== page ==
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Menheniot, Cornwall
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MENHENIOT rests prettily in a smiling countryside on a slope of the delightful Seaton Valley. Its wayside church, which has one of the few Cornish spires, is chiefly 15th century. Lofty arcades with single-stone pillars frame the nave and chancel, and there are splendid old black and white wagon roofs with floral bosses and their original plaster.

The glass of the north aisle has a modern gallery of heroes, Alfred with our three patron saints, and Joseph interpreting Pharaoh's dream. Both the pulpit and lectern are modern, made from oak grown hereabouts. The lectern has a fine figure of William of Wykeham, once rector of this church, holding models of Winchester School and his Oxford college. The pulpit was given in memory of Admiral Jago, who sailed in the Enterprise in search of Sir John Franklin. Its four panels show Christ with the fishermen and calming the waters, the Enterprise ice-bound with seven men pulling in a sledge, and the ship in which the Admiral had served as a middy.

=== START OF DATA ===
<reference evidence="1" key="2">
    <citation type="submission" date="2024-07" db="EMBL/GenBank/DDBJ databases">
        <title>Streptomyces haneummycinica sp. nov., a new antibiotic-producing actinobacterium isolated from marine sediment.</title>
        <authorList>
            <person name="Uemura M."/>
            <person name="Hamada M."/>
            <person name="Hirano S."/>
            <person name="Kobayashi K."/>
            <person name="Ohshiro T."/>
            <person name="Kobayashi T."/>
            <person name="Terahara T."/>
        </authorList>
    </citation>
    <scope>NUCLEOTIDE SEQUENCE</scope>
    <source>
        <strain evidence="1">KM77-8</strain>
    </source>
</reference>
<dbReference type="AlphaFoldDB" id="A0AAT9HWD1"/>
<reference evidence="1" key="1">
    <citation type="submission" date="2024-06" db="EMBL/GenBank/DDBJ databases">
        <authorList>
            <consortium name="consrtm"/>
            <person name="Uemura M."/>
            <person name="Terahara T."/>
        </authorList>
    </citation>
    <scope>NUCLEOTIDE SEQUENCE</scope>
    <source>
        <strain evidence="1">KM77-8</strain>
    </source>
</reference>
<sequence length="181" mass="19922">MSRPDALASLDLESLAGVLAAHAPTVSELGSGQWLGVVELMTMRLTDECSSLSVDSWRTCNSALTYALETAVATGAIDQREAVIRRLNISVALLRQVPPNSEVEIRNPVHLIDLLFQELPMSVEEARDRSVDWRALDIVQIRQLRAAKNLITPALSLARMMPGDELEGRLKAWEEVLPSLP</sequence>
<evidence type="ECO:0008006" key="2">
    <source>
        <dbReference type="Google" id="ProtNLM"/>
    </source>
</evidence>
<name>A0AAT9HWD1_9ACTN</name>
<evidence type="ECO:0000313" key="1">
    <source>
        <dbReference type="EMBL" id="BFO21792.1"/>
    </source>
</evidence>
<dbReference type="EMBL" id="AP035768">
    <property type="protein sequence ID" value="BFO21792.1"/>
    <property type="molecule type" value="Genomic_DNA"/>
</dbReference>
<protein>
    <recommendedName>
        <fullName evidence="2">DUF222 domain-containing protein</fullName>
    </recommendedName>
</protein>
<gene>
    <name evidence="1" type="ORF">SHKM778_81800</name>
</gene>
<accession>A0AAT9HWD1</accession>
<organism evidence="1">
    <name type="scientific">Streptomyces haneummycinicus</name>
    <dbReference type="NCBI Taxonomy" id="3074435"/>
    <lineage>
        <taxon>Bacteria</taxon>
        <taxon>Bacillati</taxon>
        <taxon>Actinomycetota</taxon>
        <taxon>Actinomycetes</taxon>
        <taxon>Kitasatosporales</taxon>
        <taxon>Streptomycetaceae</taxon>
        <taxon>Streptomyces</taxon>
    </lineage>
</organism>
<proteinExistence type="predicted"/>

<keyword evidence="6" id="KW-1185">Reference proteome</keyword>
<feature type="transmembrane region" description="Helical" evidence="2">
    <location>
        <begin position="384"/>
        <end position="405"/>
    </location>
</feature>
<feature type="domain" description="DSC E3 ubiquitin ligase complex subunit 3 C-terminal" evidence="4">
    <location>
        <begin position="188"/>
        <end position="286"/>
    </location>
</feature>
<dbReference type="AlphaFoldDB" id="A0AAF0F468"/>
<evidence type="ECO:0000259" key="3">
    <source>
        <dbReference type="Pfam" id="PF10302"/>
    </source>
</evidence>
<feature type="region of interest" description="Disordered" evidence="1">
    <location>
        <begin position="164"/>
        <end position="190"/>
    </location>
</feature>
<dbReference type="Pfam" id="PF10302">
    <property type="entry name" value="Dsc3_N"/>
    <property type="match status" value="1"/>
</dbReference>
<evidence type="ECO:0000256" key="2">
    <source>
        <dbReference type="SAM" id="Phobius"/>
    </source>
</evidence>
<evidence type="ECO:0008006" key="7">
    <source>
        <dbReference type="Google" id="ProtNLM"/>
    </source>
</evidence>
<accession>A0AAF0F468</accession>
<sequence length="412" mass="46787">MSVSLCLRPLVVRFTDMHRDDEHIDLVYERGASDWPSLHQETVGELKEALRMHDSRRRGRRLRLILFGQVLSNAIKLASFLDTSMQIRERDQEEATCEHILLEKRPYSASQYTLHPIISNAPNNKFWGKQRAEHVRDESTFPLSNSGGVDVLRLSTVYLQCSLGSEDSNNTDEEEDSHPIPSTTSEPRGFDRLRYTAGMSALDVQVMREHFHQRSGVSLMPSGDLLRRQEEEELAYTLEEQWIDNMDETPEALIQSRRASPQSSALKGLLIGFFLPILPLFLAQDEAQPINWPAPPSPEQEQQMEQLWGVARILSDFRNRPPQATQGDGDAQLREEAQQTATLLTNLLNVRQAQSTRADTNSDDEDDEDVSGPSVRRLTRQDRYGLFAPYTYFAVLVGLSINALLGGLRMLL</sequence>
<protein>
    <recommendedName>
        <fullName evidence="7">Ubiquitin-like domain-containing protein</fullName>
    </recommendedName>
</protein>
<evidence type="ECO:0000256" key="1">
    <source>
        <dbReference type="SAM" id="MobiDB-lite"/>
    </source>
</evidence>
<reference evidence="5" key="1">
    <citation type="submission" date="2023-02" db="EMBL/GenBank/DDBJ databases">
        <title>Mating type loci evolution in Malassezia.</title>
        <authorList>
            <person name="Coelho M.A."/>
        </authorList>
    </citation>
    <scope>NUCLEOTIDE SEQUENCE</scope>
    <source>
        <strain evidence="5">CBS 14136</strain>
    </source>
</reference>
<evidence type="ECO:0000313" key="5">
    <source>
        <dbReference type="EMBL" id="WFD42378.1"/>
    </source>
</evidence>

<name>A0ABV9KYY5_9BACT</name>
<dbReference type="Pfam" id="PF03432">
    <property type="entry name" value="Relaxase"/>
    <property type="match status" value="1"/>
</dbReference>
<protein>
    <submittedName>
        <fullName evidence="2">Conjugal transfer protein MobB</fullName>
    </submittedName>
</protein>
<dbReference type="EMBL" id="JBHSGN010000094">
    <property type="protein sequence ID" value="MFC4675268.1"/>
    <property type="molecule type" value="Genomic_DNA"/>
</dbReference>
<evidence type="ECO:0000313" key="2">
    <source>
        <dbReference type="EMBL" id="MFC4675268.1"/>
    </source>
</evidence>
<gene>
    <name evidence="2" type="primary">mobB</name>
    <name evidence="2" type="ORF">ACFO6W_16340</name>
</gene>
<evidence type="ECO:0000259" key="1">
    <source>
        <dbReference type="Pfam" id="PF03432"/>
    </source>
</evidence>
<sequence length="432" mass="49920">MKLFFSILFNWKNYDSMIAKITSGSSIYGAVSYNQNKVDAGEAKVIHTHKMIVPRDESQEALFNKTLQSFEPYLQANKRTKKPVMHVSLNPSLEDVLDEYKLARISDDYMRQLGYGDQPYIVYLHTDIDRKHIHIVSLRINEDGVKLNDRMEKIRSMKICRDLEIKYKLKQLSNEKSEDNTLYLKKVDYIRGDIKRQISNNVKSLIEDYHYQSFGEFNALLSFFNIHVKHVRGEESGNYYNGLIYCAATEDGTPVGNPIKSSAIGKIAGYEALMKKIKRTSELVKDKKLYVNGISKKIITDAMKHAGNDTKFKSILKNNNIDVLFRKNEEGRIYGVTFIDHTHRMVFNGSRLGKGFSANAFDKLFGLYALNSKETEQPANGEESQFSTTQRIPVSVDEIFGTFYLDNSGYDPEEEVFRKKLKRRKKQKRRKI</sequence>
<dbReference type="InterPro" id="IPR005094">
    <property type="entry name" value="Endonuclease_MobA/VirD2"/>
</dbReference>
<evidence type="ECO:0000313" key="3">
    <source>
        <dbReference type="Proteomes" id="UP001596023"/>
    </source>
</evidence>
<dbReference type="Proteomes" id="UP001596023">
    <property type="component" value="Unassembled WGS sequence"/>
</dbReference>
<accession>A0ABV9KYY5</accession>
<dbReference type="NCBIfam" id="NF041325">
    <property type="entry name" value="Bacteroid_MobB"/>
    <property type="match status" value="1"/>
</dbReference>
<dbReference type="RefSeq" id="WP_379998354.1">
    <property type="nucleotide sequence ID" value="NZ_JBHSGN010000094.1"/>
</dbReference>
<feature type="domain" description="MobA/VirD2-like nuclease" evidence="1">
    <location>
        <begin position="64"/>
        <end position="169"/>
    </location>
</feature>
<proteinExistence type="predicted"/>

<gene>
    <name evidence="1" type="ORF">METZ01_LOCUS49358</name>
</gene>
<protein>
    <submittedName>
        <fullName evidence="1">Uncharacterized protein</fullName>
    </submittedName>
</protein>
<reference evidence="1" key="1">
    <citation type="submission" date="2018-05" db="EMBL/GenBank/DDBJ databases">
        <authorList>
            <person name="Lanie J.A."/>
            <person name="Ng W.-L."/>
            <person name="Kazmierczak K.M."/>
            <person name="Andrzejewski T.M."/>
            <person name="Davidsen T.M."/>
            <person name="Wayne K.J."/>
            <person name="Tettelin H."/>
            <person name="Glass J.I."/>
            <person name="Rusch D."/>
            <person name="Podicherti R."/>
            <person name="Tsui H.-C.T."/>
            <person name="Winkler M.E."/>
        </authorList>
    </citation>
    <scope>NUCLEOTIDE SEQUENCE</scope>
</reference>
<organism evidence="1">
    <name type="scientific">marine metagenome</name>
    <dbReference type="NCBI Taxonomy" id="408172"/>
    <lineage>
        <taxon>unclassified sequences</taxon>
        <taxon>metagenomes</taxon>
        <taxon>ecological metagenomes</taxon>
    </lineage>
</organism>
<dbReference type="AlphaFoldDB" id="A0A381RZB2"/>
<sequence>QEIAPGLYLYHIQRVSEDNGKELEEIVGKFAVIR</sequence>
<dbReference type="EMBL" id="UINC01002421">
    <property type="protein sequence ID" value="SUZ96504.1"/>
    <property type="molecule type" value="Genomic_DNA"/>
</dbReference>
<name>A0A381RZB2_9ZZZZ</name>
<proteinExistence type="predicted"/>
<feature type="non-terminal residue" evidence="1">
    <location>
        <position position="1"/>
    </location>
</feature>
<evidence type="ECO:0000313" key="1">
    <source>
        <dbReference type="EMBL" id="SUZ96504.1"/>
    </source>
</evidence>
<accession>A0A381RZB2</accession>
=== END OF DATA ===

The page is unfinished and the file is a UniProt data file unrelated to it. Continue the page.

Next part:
The dramatic fate of a hunter is brought to mind by the brass inscription of Sir Ralph Carminow; he was Sheriff 600 years ago, and was hunting one day when a pack of hounds leapt over a cliff and pulled him with them.

Some of the Cornish Trelawnys are buried here, and the most famous of them all, Jonathan Trelawny, one of the heroic Seven Bishops, is thought to have been baptised at this plain font. It was of him that the ballad was written, And Shall Trelawny Die?

Arthur Mee's King's England, Cornwall (1937). An original copyright transcription by CuriousFox, edited for identification purposes.

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